Tools: Figma, Photoshop
Team: Matt Latzke, Chris Baldour,
Jonathan Miller
This application was designed as part of HCDE 518 - User-Centered Design. In this ten-week course, my team and I chose a project area, developed a design question, conducted user research, defined a scope and user personas, and developed and delivered a working prototype of an application, built in Figma. I played in a key role in conducting research, designing the UX, and design documentation.

  DESIGN QUESTION                         

How might we develop a more robust, inclusive, patient-centered, in-person/remote hybrid approach to physical therapy?


Diary Studies

Our diary study was a three-day study with 3 individuals currently receiving PT treatment, one remotely and two in-person.

Over the course of the study, we gave participants a daily questionnaire about the nature of their at-home physical therapist treatment - the duration of their exercises; difficulty, format and setting of their exercises; their confidence doing the exercises; and what degree of communication they felt they needed from their PT throughout.
User Interviews

We interviewed 6 participants across varying age groups, technological skill levels, and injury type.

The participants that we interviewed were clearly split between two types of PT participants - those recovering from surgery, and those treating a specific ailment. We asked them a series of questions about their injury, relationship with PT, duration and difficulty of treatment, responses to both at-home and in-person care, and overall feelings about the PT process.

Online Questionnaires

We surveyed 18 participants who had experience as physical therapy patients within the past three years.

The participants varied in age, gender, and occupation, with the majority falling in the 25-40 years age group. About half of the participants were engaged in physical therapy prior to the COVID-19 pandemic and the other half were in therapy during the last two years. Our questions focused on a patient’s PT experience and success in at-home treatment.

  RESEARCH FINDINGS                    

  • Many patients tended to not follow through with their routine.
A third of patients reported completing half or less than their prescribed exercises, many indicating that following through on at-home exercises was moderately difficult.

  • The experience varied depending on the type of injury patients were rehabbing.
Patients rehabbing larger injuries tended to do their exercise routine sequentially and in one location. These individuals had a number of phases to work through to return to some quality of life, but the understanding of these phases varied between interview patients. Patients rehabbing smaller injuries tended to do their exercises at various times throughout the day, in different locations.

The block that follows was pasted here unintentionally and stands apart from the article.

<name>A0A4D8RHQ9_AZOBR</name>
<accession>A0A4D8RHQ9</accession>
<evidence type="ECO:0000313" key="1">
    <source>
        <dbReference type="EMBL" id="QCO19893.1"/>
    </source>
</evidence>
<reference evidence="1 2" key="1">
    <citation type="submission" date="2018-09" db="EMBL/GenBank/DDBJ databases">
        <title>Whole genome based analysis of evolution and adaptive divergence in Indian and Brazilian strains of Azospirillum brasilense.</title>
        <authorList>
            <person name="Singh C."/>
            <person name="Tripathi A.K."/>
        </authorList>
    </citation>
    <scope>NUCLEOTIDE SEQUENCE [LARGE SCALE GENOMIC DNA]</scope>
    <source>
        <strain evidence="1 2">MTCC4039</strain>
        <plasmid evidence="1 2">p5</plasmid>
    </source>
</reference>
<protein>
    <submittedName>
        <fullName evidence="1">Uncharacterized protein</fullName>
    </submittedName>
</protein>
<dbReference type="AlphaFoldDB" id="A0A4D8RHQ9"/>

• Patients didn't know how to advocate for themselves.
Some patients didn’t know the difference between good pain vs bad pain and didn't know how to ask the right questions to their therapist.

  • Patients were unsure of their overall progress.
Patients reported uncertainty about whether they were completing the exercises correctly, felt like they had insufficient time to complete the exercises, and there was a lack of perceived meaningful progress. Many patients were left skeptical of physical therapy in general and didn't feel like it was doing anything.

  • Understanding the reasoning behind exercises and how to do them could be a problem.
Almost all of the patients interviewed were given printouts to communicate which exercises they were to do. Some patients had no problem with these printouts, and others had trouble interpreting them. Many patients didn't have a clear understanding of how to do their exercises, or what they were supposed to be targeting.


We used our research findings to develop several user personas to help us guide our application development.

  DESIGN REQUIREMENTS                         

Once we compiled our research, we started brainstorming how our application could incorporate this feedback, and which of these issues we thought we may be able to address most effectively. We relied heavily on Miro whiteboards for this phase of the project, collaboratively laying out our thoughts and discussing as a team how we might approach these insights.

Honing in on what we wanted to accomplish and working through the pros and cons of each aspect as a team, we laid out a roadmap for the features in our application.

  SKETCHING & IDEATION                         

After we developed some functional targets, we got to work defining some of the interactions and visual aspects that might achieve these goals. The team produced sketches and wireframes to review within our group, as well as with our peers, our instructors, and potential users. Some of my sketches are included below:

  USER FLOWS                                        

Our team started to think of the application as a series of actions a user needed to take - to contact their therapist, view and complete their exercises, and see their general progress in treatment and status. We began to work through some of these processes as flow charts to structure the development of our prototype.


Finally, our team was ready to build out our prototype! Working together in Figma, we iterated our screens and interactions and watched our ideas come to life. Throughout the prototyping phase, we gathered feedback from peers and users and refined our user experience and visual language.

Still images from the prototype can be flipped through below. We tried to keep the color palate limited, keep text to a minimum, and make it easy for users to get more information. 

For our class presentation, we made a promotional video for our application, highlighting the narratives of our potential users.